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Benefits of using round bales?

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  • Benefit square bales
  • Advantages of round hay bails

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    12-17-2013, 11:38 PM
  #11
Super Moderator
For me, round bales are hugely cheaper. I buy one round bale for $50 and I put it on it's side inside the barn. I peel the layers like an onion and feed twice a day off it. It will last me a month for 5 horses...
     
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    12-17-2013, 11:59 PM
  #12
Trained
Quote:
Originally Posted by farmpony84    
For me, round bales are hugely cheaper. I buy one round bale for $50 and I put it on it's side inside the barn. I peel the layers like an onion and feed twice a day off it. It will last me a month for 5 horses...
How big are these bales??? Mine are @ 1500 lbs and last 2 weeks for 2 horses! I peel off the layers and hand feed 2x a day too.
     
    12-18-2013, 12:43 AM
  #13
Yearling
Our tractor does all the work with our round bales, we have to do all the work with square bales. When you get older and your body no longer works like you think it should you will understand this. LOL

We do still put a couple hundred square bales in the barn every year. The mini's don't get round bales and we need the squares for when we go camping/riding. However, if we fed squares to all 12 horses that would be a heck of a lot of bales to put in the loft every year.
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    12-18-2013, 12:43 AM
  #14
Weanling
Wow I wish my bales lasted a month long.... my 10 horses go thru a 4x5 round bale every 2-3 days and market value of round bales in my area bales are $75-200 depending on quality and the seller...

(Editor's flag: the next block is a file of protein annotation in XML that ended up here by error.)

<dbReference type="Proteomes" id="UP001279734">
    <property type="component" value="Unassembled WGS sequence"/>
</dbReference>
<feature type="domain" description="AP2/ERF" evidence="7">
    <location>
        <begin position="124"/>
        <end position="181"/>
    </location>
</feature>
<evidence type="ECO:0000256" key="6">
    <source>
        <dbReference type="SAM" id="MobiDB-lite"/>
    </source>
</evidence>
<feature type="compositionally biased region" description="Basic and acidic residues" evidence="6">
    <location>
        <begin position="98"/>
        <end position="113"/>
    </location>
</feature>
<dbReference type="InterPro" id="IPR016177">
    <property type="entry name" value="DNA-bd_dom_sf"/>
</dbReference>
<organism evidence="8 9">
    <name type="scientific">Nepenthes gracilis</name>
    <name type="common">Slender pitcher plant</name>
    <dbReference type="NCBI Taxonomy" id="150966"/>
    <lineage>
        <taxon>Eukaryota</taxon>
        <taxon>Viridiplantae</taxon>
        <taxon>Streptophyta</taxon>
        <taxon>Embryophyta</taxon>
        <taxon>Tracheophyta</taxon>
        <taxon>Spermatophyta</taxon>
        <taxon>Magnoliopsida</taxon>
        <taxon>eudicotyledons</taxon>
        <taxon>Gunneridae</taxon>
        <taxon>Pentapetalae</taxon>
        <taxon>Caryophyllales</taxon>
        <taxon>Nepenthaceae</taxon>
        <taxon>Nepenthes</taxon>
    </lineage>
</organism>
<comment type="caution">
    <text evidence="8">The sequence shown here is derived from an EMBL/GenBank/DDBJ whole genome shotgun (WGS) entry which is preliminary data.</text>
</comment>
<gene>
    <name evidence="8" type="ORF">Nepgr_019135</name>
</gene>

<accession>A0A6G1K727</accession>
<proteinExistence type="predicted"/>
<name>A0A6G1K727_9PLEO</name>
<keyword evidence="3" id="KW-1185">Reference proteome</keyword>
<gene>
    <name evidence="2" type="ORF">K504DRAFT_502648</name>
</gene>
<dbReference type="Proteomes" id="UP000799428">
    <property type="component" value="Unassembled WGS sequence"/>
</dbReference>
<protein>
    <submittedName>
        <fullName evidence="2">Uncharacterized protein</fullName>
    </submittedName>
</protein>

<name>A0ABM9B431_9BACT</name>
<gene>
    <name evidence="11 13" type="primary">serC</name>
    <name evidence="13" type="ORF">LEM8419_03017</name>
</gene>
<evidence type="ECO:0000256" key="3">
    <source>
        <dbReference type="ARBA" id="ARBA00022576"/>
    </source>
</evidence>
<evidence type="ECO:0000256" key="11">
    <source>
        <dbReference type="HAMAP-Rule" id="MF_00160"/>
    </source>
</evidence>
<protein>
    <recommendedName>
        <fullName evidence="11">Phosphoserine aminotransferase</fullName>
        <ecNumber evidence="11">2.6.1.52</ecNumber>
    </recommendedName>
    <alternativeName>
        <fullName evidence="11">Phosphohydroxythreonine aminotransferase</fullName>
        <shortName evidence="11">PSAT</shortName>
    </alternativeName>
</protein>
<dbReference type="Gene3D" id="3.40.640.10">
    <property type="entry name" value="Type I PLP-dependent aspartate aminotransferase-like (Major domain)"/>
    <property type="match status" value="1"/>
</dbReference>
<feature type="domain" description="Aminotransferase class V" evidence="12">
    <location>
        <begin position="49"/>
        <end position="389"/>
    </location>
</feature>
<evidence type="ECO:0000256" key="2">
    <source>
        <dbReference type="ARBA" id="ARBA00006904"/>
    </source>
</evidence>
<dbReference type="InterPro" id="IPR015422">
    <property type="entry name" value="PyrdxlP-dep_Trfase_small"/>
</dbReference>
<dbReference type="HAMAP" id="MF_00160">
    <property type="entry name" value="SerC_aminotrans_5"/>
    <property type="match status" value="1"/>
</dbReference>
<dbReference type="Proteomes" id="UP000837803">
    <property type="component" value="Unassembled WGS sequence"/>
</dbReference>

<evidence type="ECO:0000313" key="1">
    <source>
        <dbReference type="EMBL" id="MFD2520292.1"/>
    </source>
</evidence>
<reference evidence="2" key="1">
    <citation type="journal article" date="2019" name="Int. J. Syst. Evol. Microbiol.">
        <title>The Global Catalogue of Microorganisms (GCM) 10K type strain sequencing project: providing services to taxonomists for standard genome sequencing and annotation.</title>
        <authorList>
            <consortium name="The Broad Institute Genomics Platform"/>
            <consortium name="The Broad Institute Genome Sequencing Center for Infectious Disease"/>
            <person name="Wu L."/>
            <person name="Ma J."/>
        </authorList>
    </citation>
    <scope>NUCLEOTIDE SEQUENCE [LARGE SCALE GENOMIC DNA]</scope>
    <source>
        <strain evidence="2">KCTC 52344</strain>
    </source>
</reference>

The bales I have weigh about 800-900 lbs so and I've averaged my horses weight and intake ratio and the bales should last every 4 days but with the cold weather they are eating more. I am very fortunate that I have a trustworthy hay supply that I get thru work, thus making it affordable vs buying from another supplier. Also my horses are bedded with corn fodder and they munch on that while in the barn if they really want too- sometimes they find some corn on the cob as a treat ;)

Plus since I have access to a skid steer from work I can easily maneuver bales where ever I want to feed them, usually I break the bale up in the red wagon feeder I have and put the core in the smaller green standing feeder.

I use round bales mostly out of convenience but I know that my horses attitudes are much much better if they are able to eat all the time rather than get fed only twice a day... they think they are starving if they aren't munching on hay and therefore get distracted easily or grouchy even... even though they are fatties and still get the daily amount they need. With multiple horses, for me, round bales are the way to go.
     
    12-18-2013, 01:50 AM
  #15
Green Broke